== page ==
The indicator illustrates the rate of growth in the area of terrestrial protected areas in the EU over time. It also distinguishes between protected areas designated as Natura 2000 sites and protected areas with national designation only.
Methodology for indicator calculation
The data for the nationally designated protected areas inventory are delivered by the Eionet partnership countries as spatial and tabular information. The inventory began in 1995 under the CORINE programme of the European Commission. The dataset is used by the EEA and, among others, the UNEP-WCMC for their main European and global assessments, products and services.
Natura 2000 is based on the 1979 Birds Directive and the 1992 Habitats Directive. The European database of Natura 2000 sites consists of a compilation of the data submitted by the Member States of the European Union. This European database is generally updated once a year to take into account any updating of national databases by Member States. However, the release of a new EU-wide database does not necessarily mean that a particular national dataset has recently been updated.
Nationally designated protected areas (CDDA) and Natura 2000 datasets are merged and dissolved to remove overlapping site designations in the datasets. The same geographical area may be designated several times under different legislation. To reach the net area under protection in the EU, such overlapping designations are removed from the dataset while the source of the designation (national designation vs Natura 2000 designation) is kept.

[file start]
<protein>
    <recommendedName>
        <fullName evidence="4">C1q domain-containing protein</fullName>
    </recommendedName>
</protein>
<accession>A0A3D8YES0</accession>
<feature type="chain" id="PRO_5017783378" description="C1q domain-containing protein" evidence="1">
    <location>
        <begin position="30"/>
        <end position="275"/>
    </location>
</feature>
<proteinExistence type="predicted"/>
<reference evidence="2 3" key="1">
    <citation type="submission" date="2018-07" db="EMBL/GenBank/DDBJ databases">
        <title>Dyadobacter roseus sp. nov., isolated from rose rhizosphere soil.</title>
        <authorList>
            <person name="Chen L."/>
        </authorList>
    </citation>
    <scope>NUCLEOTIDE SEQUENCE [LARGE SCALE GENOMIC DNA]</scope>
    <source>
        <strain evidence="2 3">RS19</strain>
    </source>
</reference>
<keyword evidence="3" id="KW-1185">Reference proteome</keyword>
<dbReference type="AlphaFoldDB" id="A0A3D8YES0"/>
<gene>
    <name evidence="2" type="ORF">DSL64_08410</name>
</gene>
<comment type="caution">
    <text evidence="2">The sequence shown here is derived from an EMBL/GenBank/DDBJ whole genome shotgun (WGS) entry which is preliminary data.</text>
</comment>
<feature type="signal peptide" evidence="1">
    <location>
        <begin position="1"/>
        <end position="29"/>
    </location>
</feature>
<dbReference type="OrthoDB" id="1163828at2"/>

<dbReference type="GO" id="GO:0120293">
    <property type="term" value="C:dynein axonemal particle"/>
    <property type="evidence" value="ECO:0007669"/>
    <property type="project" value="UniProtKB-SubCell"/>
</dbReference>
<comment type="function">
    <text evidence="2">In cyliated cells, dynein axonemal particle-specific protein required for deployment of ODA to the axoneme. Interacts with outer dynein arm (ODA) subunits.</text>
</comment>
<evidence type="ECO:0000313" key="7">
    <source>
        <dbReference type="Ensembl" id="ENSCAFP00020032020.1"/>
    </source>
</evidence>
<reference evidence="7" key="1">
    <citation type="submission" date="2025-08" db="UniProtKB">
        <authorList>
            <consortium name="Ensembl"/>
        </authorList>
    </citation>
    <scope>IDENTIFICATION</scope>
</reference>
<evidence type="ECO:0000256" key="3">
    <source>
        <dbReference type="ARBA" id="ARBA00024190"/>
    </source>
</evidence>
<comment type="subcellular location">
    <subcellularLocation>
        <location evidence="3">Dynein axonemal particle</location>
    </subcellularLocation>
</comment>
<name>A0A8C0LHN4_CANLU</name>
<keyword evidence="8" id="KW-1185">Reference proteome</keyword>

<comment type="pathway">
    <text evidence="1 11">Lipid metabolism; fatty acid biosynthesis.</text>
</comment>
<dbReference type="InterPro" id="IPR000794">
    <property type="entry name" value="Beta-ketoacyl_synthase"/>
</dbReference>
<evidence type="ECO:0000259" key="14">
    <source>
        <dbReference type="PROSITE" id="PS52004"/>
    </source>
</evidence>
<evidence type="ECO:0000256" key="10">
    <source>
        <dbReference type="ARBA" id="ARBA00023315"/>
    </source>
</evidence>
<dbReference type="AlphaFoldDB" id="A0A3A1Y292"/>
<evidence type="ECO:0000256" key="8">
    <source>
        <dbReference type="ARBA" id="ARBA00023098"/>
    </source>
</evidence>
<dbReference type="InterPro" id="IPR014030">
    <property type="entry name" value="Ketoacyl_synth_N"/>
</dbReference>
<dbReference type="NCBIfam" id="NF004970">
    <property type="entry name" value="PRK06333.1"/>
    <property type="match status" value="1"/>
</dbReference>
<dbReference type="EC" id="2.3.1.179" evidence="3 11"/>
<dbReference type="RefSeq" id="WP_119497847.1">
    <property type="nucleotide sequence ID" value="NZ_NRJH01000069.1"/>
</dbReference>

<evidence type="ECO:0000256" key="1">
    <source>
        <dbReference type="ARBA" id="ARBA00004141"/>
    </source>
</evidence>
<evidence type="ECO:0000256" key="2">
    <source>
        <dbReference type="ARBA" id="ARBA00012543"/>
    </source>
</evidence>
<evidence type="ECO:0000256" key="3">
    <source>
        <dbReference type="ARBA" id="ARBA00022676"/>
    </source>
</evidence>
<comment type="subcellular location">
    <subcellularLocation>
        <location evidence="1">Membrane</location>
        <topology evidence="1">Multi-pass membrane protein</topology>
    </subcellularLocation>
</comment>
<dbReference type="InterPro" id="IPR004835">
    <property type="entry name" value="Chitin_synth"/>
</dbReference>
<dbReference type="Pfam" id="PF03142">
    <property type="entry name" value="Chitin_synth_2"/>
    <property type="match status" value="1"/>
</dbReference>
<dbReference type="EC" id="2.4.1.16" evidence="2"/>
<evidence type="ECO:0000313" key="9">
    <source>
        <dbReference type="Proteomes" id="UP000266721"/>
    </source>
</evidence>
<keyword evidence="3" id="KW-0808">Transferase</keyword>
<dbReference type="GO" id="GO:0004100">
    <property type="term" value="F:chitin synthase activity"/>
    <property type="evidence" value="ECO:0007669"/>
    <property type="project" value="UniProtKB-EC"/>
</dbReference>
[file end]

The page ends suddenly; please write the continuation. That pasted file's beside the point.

Methodology for gap filling
No methodology for gap filling has been specified.
- Protected areas in Europe - an overview EEA Report No 5/2012
The establishment of protected areas is a direct response to concerns over biodiversity loss, so an indicator that measures protected area coverage is a valuable indication of commitment to conserving biodiversity and reducing biodiversity loss at a range of levels.
Comprehensive data on officially designated protected areas are regularly compiled and there is international acceptance of the use of the indicator at the global, regional and national scales.
The new EU Biodiversity strategy for 2030 contains specific commitments and actions to be delivered by 2030, including establishing a larger EU-wide network of protected areas on land and at sea, building upon existing Natura 2000 areas, with strict protection for areas of very high biodiversity and climate value.
The key commitments for nature protection in the EU biodiversity strategy for 2030 are:
1. Legally protect a minimum of 30% of the EU’s land area and 30% of the EU’s sea area and integrate ecological corridors, as part of a true Trans-European Nature Network.
2. Strictly protect at least a third of the EU’s protected areas, including all remaining EU primary and old-growth forests.
3. Effectively manage all protected areas, defining clear conservation objectives and measures, and monitoring them appropriately.
At global level, conservation of protected areas has been a part of the post-2020 global biodiversity framework.
Related policy documents
- EU Biodiversity Strategy for 2030. The European Commission has adopted the new EU Biodiversity Strategy for 2030 and an associated Action Plan (annex) — a comprehensive, ambitious, long-term plan for protecting nature and reversing the degradation of ecosystems. It aims to put Europe's biodiversity on a path to recovery by 2030 with benefits for people, the climate and the planet. It aims to build our societies’ resilience to future threats such as climate change impacts, forest fires, food insecurity or disease outbreaks, including by protecting wildlife and fighting illegal wildlife trade. A core part of the European Green Deal, the Biodiversity Strategy will also support a green recovery following the Covid-19 pandemic.
No uncertainties have been specified.